Metro

Hubway is changing its name to Blue Bikes

A rider prepared to cross Boylston Street after renting a bike at the Hubway station in Boston's Copley Square.
Wendy Maeda/Boston Globe File 2014
A rider prepared to cross Boylston Street after renting a bike at the Hubway station in Boston's Copley Square.

Hubway is rolling out a new name and a new look.

The bike program in Boston, Cambridge, Somerville, and Brookline will soon become Blue Bikes, according to Motivate International Inc., the company that operates the system. The makeover is part of a new six-year partnership with Blue Cross Blue Shield of Massachusetts that was announced Wednesday.

“Hubway will re-launch as Blue Bikes this spring and become an even bigger and better bike-share system,” the company said. “Blue Cross Blue Shield’s support will greatly expand access to bike share in the metro region and allow for major updates.”

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According to details of the partnership, the system will be beefed up in the coming years, with over 1,000 additional bikes and 100 new stations in the four municipalities set to hit the streets by 2019.

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While riders can expect some visual changes and an expanded network, the way the system works will remain the same, the company said.

“Members can continue to access Hubway stations even as they turn Blue — you’ll be able to use your same account, same app, and same key throughout the transition, and everything will seamlessly rollover to Blue Bikes,” Motivate’s statement said. “Blue Bikes will continue to be a public transportation system, owned by the municipalities of Boston, Cambridge, Brookline, and Somerville, and operated by Motivate.”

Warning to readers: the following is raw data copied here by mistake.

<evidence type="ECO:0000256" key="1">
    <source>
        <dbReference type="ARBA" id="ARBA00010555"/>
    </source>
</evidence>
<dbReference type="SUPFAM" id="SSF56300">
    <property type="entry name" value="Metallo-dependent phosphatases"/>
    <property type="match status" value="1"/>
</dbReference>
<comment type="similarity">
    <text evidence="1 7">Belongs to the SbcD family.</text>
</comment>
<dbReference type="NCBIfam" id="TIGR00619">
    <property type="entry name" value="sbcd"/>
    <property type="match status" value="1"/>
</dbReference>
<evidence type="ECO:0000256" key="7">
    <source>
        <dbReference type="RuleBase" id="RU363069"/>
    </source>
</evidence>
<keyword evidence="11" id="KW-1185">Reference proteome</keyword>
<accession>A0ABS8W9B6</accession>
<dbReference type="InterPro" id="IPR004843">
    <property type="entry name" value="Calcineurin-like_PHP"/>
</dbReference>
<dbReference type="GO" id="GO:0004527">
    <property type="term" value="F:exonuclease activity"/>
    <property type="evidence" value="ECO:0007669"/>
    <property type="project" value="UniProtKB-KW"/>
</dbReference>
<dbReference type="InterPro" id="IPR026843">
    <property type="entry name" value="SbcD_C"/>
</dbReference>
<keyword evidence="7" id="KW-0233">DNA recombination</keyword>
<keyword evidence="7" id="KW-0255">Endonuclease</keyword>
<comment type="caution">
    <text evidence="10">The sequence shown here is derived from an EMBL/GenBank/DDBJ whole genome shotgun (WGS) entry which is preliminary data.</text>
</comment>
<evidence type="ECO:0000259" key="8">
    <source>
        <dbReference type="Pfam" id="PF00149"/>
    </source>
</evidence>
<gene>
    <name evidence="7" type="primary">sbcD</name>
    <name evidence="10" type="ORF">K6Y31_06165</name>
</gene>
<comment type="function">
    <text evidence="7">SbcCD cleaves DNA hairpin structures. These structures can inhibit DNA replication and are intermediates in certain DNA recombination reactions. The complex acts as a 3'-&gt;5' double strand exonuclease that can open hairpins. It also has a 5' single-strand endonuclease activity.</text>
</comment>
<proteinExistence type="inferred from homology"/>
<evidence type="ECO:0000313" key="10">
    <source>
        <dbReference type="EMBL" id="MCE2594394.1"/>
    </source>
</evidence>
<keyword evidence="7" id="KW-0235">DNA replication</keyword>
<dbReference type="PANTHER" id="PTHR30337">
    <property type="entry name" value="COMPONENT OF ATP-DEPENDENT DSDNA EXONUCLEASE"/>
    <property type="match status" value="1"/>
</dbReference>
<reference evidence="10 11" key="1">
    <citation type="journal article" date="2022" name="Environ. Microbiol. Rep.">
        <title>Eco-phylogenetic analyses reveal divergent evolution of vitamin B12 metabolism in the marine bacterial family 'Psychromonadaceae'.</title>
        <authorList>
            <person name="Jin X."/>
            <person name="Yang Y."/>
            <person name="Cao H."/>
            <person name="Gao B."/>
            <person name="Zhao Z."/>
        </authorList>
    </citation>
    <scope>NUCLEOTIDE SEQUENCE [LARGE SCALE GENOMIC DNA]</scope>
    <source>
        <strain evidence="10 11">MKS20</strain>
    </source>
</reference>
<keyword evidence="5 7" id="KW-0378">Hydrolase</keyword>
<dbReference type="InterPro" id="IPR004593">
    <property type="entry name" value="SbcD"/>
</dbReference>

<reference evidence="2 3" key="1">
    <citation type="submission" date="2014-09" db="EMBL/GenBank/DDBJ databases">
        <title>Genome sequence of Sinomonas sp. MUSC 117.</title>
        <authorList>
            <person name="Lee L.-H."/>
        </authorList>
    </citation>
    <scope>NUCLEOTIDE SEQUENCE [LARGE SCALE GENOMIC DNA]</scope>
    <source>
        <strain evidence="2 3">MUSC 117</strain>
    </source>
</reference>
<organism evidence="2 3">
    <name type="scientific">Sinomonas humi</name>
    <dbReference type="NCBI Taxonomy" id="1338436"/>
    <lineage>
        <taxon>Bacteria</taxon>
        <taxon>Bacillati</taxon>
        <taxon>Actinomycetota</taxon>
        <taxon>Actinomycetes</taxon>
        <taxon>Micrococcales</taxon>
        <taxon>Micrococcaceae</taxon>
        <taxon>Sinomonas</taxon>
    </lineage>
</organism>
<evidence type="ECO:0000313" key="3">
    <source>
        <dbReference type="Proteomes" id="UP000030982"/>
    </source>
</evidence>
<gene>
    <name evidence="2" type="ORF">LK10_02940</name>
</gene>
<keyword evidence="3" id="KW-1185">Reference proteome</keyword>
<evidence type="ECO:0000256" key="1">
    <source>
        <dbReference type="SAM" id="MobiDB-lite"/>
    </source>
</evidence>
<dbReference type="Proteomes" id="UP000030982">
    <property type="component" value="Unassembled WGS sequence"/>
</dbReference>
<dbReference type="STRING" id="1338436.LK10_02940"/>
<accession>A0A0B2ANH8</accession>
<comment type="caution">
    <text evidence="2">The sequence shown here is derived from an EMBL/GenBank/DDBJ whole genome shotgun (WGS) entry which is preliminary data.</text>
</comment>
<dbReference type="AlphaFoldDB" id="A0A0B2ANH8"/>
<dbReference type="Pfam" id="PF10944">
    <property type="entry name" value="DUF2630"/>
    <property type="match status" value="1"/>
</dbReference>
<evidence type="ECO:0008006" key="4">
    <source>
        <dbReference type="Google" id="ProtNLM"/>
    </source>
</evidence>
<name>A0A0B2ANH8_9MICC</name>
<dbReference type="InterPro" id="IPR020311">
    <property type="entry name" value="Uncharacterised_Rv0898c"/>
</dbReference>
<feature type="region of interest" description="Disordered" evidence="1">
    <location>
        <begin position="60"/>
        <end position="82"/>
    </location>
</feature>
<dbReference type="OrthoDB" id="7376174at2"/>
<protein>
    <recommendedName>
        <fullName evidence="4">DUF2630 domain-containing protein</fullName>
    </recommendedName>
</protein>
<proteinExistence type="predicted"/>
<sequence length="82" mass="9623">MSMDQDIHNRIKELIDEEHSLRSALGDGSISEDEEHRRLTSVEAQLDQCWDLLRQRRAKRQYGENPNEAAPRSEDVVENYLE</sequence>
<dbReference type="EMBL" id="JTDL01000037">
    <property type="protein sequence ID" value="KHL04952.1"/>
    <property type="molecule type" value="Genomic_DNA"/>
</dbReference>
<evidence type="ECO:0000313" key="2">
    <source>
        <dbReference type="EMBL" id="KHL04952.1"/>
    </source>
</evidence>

Annual memberships in the bike system cost $99. Users can also buy a 24-hour pass for $8 or a 72-hour pass for $15.

Other changes will include upgrades to the system overall, new bikes, and new mobile app features, Blue Cross said.

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Hubway was first launched in Boston, in 2011. Since then, it has grown rapidly, to more than 180 bike stations. Motivate, a private company, also runs the bike systems in New York City, Chicago, and Washington, D.C.

Elected officials on Wednesday praised the Blue Cross Blue Shield partnership.

“Riding a bicycle is not only one of most cost-effective ways to get around an urban environment like Somerville, it also promotes one of our community’s core goals: healthy living,” Somerville Mayor Joe Curtatone said in a statement.

“We’re proud and thankful that this partnership with Blue Cross Blue Shield of Massachusetts will allow us to more than double the number of bike-share stations here over the next two years and give more residents a better opportunity to travel throughout Somerville — and beyond — by bike.”

Steve Annear can be reached at steve.annear@globe.com.